A self-righteous restatement of the liberal conventional wisdom from 1954. A basic "progressive good, conservative bad" book. Since no reasonable person could disagree with Progessivism there's no reason to examine both sides of an issue too closely. Good people think one way, bad people think another and who cares what the bad prople think? The author writes in the spirit of a joyous pom-pom girl at a homecoming game, although at some points I think he may have gone into a swoon over his hero.
Arthur Link's history presents a somewhat satisfying explanation for America's entry into WWI using a "traditional" methodology. By studying the foreign policy of the Wilson administration within the context of its domestic policy, Arthur Link explains why official America was so hesitant to embark on a war in Europe. The Progressive movement, which Link demonstrates often moved ahead of the president, stood for social reform at home but was divided between Theodore Roosevelt's Republican Progressives and Wilson's Democratic wing. Electing a Democratic Progressive candidate in 1912 and 1916, the American populace expected domestic reform and in the latter case abstention from Europe's conflicts. Link concentrates on periodical literature to glean the texture of popular sentiment. For official policy, he makes extensive use of source materials but does not refer extensively to the opinions of other historians. The former tends to neglect the intellectual and cultural context of popular sentiment, the later has the weakness of glossing over interpretive controversies. Concentrating on Woodrow Wilson and his circle of advisors presents a limited view of American entry into the war, but these are the most significant figures in the long run. Despite recent criticism, the history of high politics is still the stuff of American foreign policy and diplomacy. A traditional approach to the history of America's response to the Mexican Revolution and entry into WWI still has much to offer.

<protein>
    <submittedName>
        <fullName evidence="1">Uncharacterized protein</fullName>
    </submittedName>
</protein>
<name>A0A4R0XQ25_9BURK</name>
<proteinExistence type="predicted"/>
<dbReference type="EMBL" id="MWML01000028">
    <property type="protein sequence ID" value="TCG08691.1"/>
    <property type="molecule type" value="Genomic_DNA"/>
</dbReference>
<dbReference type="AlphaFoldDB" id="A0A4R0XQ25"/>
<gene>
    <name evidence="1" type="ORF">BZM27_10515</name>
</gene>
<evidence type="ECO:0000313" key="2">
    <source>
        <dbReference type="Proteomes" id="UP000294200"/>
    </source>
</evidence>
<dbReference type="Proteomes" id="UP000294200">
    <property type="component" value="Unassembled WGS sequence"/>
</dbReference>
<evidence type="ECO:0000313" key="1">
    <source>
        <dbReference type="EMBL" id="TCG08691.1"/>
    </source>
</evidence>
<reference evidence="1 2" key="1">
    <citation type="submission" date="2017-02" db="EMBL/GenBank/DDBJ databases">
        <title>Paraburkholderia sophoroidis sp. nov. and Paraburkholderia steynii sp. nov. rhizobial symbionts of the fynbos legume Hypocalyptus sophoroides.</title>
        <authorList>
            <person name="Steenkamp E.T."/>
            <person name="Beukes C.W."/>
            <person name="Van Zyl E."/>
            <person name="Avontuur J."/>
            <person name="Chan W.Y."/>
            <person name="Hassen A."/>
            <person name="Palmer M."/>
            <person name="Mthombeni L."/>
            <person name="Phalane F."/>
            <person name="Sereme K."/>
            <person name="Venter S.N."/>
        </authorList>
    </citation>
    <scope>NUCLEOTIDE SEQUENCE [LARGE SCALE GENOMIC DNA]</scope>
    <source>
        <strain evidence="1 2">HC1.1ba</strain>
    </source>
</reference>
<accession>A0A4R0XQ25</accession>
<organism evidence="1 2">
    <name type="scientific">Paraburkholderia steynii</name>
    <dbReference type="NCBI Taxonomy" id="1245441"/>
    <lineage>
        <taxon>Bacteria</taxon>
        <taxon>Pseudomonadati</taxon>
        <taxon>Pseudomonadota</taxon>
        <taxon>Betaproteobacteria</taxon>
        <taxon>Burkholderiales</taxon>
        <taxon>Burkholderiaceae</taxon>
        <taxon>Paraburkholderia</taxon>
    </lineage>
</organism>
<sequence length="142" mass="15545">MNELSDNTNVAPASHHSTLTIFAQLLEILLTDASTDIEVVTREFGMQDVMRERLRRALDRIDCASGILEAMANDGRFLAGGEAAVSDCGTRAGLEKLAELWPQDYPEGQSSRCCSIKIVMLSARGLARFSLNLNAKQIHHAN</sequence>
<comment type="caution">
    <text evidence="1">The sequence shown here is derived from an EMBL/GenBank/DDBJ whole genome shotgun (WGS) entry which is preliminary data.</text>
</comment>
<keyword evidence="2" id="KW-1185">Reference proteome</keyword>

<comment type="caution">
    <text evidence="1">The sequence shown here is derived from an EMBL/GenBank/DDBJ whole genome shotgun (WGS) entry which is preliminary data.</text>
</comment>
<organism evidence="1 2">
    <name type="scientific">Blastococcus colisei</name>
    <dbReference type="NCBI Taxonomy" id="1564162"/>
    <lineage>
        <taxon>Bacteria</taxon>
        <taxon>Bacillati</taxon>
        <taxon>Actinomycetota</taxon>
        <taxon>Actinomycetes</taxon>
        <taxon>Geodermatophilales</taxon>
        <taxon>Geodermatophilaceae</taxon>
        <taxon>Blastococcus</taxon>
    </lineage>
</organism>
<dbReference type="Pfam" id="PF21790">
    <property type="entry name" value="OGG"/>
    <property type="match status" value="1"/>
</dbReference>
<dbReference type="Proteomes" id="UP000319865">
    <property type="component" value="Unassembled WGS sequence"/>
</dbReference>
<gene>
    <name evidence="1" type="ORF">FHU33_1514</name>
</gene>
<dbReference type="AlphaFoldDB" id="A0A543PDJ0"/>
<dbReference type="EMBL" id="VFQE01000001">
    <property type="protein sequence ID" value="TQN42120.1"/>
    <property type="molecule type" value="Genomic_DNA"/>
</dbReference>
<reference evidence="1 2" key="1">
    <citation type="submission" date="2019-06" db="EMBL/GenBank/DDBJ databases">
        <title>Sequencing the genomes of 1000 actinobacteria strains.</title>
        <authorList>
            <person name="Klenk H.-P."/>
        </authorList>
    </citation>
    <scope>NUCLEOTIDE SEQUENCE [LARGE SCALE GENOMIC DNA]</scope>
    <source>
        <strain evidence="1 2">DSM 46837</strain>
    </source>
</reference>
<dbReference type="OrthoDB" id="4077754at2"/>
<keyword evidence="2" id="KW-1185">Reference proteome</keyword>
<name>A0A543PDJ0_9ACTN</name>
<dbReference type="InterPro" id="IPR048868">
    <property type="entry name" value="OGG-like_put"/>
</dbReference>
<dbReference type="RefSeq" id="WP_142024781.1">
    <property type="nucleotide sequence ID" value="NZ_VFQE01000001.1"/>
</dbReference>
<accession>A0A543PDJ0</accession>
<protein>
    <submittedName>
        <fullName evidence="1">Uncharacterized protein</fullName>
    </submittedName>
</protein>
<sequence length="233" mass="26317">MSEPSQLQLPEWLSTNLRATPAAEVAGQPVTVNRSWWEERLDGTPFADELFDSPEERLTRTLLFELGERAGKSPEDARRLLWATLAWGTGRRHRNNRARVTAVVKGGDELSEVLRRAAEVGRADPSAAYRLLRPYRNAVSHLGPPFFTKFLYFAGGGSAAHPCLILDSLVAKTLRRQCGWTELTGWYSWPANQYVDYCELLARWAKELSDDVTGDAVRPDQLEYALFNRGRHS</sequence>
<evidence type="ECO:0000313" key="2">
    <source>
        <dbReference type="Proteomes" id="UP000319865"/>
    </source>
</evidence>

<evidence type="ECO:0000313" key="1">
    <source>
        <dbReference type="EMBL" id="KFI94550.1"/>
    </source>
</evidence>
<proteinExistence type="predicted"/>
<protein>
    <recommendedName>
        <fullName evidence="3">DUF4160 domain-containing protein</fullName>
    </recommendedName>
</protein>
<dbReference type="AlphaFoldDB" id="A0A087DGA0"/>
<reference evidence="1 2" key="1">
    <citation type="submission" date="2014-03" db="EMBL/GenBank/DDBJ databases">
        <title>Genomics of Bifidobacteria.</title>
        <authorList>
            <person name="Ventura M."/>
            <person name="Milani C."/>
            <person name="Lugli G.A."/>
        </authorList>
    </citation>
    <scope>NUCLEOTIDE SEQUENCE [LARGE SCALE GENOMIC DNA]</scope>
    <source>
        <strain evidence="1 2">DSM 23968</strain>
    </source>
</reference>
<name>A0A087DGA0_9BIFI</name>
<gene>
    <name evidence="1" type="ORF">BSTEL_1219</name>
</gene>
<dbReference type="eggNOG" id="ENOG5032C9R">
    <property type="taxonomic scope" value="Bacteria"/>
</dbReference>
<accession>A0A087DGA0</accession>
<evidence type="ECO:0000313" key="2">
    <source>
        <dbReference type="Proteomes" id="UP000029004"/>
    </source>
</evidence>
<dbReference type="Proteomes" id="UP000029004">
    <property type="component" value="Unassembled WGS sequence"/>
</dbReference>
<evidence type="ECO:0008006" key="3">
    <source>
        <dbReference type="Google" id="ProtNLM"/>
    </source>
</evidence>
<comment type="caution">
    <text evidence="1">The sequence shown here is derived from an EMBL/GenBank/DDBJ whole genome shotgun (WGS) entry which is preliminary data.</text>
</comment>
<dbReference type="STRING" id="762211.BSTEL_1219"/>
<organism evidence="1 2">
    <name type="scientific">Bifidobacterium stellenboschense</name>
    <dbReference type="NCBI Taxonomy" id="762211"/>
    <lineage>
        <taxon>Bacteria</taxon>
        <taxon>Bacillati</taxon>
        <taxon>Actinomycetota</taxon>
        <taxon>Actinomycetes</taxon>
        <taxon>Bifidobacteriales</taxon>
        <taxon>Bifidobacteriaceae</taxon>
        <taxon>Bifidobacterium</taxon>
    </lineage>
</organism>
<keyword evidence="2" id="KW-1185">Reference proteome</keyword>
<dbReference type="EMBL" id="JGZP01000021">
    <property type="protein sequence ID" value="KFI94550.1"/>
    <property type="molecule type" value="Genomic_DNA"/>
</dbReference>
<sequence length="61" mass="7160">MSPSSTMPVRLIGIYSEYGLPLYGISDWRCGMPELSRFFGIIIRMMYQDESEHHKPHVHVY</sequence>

This 1954 history goes in depth on the politics of Wilson's first term as president, and then a couple months later into the decision to go to war on the side of the Allies. As late as January, 1917, it was plausible that things might have been different, and Wilson could have found himself pushing to join the German side in WWI. Link, writing at a time when these events were in living memory, follows the twists and turns of political fortunes and Wilson's mindset. The many progressive accomplishments in that first term were a result of fulfilling campaign promises used to beat Roosevelt in 1912 (when Wilson was gifted with a huge Democrat majority in both houses of Congress) and a veer leftward to help win re-election in 1916. I never realized that the graduated income tax really took effect only in an effort to pay for war preparedness. I wasn't at all aware of the constant fluctuations in the Mexican revolutions of that period - just a vague sense that they happened and that Germany was interested in joining with Mexico against the U.S. Wilson did not seem to be planning for war while running as a peace candidate (something different from Franklin Roosevelt's later policies in a similar situation) and the country was going through a wild series of angers and calmness during the first three years of the Great War. Fascinating to compare this with the book I read a couple weeks ago on a similar time period, which included much more sociology and culture discussions, and way less detail on the politics.
Interesting, but pretty dry. Trying to read through detailed analysis of Wilson's domestic monetary policy in the 1917 is a bit of a slog